Episode 3 of Private Lives begins with a similar introduction to that of the first episode. Only, this time we see things from Jeong-Hwan’s perspective.
He arrives at the wedding hall but finds himself confronted by a whole group of thugs. Desperate to get away, he manages to evade the guards and make it into his car, racing away from the wedding hall.
Back at the wedding, Joo-Eun is a mess. As she stares at her wedding dress, we cut back in time to see Jeong-Hwan and Joo-Eun getting a place together and talking about kids. Handing over her bank details, Joo-Eun even offers to help out with the deposit.
As they move in together, the pair start enjoying food but as Joo-Eun tastes the kimchi stew, the scene slickly changes to the present. Our protagonist wallows in self pity and winds up blind drunk, bemoaning her luck and just how she managed to be duped by this guy.
With Joo-Eun struggling and continuing to drink alone, it’s up to In0-Sook to try and comfort her. She convinces her friend to keep fighting until the final breath and encourages her to hold on for now.
This inevitably brings a very smug Han-Sook to the roof who obviously rubs it in that he was right. He chuckles but manages to hold back slightly as Joo-Eun asks who filmed this documentary. The only information he has, is that Jeong-Hwan, the presumed team leader from GK, is the one responsible.
This immediately brings her to GK in a bid to confront the man. Only… this Jeong-Hwan isn’t the same one. As we later find out, he’s actually working with Jeong-Hwan and his name is Seok-Ho Woo.
She decides against trusting him though, despite his insistence that they go for dinner and talk this over. Scoffing at the notion, Joo-Eun walks away empty-handed. It seems to trick her though, as the real Jeong-Hwan dodges a bullet.
Instead, Joo-Eun gets on the internet and finds numbers for various spy detective agencies. Getting nowhere, her day is made worse by a delivery at the door. That delivery happens to be a picture of her and Jeong-Hwan.
Wee then cut back 1 year ago to see Jeong-Hwan at work. He has a whole team at his fingertips – two in fact – and he manages to blackmail one of the workers at GK with incriminating evidence of him having an affair. As fate would have it, he happens to be working at the very same spy detective agency Joo-Eun phoned originally.
A woman named Sophia Chung (who’s really Bok-Gi) arrives and hires Jeong-Hwan to find a guy called Edward Kim. Looks can be deceiving though – a common theme in this drama – and despite the run-down setting he’s apparently the best spy in town.
It’s a complicated plan in truth, one that involves players at GK itself in on what’s going on. He seems to be working with them, with the ones at the top pulling the strings and finding targets to go after. He shows a picture of Jae-Sook Kim to General Manager Kim and it appears this man is an arsonist.
From here, we cut back to 2008 for a brief flashback. Kim Jae-Wook was known as Edward and he starts a fire in the woods with the intent of hitting a phone company. As they leave the crime scene, Edward is gleeful over what he’s done but Jeong-Hwan seems to be getting cold feet over what he’s got himself mixed up in.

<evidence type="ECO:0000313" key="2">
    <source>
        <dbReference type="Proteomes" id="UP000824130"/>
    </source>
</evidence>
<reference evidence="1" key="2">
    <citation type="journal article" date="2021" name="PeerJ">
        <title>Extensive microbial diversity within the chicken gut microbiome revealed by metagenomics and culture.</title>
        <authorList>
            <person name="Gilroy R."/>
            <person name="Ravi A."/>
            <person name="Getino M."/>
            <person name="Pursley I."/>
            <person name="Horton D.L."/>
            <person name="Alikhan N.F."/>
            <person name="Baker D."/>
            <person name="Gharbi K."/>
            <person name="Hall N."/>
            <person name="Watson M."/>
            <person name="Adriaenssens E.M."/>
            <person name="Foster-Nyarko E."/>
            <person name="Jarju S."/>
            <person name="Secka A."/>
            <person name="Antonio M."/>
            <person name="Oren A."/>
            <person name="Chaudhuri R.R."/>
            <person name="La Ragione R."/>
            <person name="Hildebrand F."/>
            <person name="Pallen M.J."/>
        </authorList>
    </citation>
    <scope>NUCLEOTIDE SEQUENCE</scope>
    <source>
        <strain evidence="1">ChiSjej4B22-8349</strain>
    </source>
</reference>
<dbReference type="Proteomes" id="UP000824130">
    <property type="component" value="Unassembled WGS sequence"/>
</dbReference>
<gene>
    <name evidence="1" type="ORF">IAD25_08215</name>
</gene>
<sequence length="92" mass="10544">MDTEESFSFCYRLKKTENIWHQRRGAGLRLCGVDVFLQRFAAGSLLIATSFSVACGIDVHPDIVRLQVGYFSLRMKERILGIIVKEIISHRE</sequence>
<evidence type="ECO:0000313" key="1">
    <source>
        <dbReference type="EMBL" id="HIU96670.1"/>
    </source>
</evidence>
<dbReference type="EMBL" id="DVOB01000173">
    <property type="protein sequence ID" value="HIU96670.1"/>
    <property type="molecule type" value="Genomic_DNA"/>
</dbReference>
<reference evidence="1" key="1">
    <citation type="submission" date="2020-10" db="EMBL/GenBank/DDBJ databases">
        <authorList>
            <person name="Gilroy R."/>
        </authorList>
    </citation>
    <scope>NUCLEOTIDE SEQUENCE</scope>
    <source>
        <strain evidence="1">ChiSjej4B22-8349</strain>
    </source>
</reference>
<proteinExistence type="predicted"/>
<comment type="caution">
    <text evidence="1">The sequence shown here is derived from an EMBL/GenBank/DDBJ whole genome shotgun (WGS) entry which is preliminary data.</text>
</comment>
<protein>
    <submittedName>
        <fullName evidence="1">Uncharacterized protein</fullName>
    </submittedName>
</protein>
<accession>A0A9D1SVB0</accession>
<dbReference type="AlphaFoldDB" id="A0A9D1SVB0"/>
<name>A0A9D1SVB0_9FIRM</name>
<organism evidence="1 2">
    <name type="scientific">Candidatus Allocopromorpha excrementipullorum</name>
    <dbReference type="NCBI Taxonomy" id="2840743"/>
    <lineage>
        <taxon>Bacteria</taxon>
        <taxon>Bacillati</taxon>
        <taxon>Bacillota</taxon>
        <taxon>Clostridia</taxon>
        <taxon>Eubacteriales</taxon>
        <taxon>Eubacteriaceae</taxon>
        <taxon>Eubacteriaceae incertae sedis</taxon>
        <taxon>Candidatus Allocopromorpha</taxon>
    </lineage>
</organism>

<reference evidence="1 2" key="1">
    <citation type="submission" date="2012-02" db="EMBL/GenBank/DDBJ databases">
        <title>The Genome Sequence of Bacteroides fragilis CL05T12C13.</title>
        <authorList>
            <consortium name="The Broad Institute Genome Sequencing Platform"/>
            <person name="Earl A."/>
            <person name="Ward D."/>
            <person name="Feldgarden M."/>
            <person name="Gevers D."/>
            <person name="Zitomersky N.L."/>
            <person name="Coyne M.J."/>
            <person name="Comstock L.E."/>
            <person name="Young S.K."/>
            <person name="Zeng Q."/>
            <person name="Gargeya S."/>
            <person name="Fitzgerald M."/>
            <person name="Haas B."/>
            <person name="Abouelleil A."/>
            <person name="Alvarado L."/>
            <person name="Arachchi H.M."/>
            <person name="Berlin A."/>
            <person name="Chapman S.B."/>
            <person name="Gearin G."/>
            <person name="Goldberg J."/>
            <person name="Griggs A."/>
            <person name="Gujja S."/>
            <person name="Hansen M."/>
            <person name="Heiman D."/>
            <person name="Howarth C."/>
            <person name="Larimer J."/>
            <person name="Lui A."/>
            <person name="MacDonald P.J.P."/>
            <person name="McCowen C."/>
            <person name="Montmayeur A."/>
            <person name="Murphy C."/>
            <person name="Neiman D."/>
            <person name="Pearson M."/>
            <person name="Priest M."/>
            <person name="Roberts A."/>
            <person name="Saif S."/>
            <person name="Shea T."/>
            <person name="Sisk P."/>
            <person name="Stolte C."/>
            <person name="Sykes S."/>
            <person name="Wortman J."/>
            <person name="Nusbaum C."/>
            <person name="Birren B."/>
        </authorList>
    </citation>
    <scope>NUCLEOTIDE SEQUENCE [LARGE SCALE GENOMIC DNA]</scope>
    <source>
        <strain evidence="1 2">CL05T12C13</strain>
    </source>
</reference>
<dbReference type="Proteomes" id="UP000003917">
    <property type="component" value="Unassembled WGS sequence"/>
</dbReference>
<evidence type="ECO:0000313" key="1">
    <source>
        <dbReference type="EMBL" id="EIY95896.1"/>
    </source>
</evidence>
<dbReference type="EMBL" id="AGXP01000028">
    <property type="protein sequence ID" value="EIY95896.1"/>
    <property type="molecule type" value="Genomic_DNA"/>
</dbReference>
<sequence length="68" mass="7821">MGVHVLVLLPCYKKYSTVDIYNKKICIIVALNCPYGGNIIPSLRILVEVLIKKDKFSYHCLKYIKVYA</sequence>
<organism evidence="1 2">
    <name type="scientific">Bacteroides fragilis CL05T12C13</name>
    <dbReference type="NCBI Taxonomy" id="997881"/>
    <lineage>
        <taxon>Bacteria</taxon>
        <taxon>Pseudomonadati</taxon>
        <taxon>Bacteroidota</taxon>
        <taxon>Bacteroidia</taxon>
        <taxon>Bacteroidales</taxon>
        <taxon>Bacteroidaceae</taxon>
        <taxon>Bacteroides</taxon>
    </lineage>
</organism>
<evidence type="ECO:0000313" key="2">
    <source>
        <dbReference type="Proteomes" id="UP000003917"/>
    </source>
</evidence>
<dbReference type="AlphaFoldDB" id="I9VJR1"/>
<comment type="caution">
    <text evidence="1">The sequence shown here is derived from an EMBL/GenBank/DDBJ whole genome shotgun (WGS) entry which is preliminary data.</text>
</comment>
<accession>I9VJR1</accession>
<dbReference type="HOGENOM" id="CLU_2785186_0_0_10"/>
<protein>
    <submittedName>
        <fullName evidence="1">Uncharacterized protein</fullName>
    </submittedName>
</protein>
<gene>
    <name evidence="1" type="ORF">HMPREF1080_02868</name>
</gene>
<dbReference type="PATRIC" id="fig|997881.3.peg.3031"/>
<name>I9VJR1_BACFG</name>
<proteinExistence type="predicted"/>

As he heads out for a drink with this General Manager, he’s encouraged to marry and settle down. This is, of course, to make sure he blends in and doesn’t stand out in a sea of other people. Given he’s currently dating Joo-Eun this appears to be why he’s suddenly decided to marry her.
He’s caught in the middle of this big scheme with GK and they’re convinced that what they do is helping move the country forward. Although Jeong-Hwan is a scammer, he’s part of something much bigger involving murder and a staged suicide. The witness to this – Yoon-Kyeong – was also found dead in the river.
There’s a brief glimmer of 2019, with Jeong-Hwan breaking into someone’s garden but it’s a fractured scene and unclear exactly what’s going on here. I’m sure we’ll find out more in the upcoming episodes.
As we skip forward to 2020, Detective Kim rings Joo-Eun and brings her into the police station. As she shows up, news breaks that Jeong-Hwan has been involved in a car accident 10 days prior. This car crashed into a guard rail and tumbled down to the ground. His ID card and several belongings appear to point that it’s definitely him that’s died… but is he really?
The Episode Review
You can’t trust anything we’re told in Private Lives, especially if the previous two episodes are anything to go by. Personally, I think Jeong-Hwan may well have fabricated his death to try and escape the vicious cycle of GK who seem to be ruling over everyone.
The drama is pretty decent though and it’s definitely interesting to see his side of the story. The actual hierarchy and what’s happening at GK is still a bit confusing – perhaps intentionally – and the back-and-forth time jumps feel intentionally obsfucated to make things difficult to piece together.
This week abandons the humour completely too, in favour of a more straightforward and structured espionage noir. It’s not a bad thing but tonally this show hasn’t quite settled into a consistent rhythm just yet. It’ll be interesting to see quite where that falls in the upcoming episodes.
Still the ending leaves things open and the puzzle-box editing means we still haven’t got the whole story surrounding the past for these two protagonists. What does the future hold for these two? Only time will tell!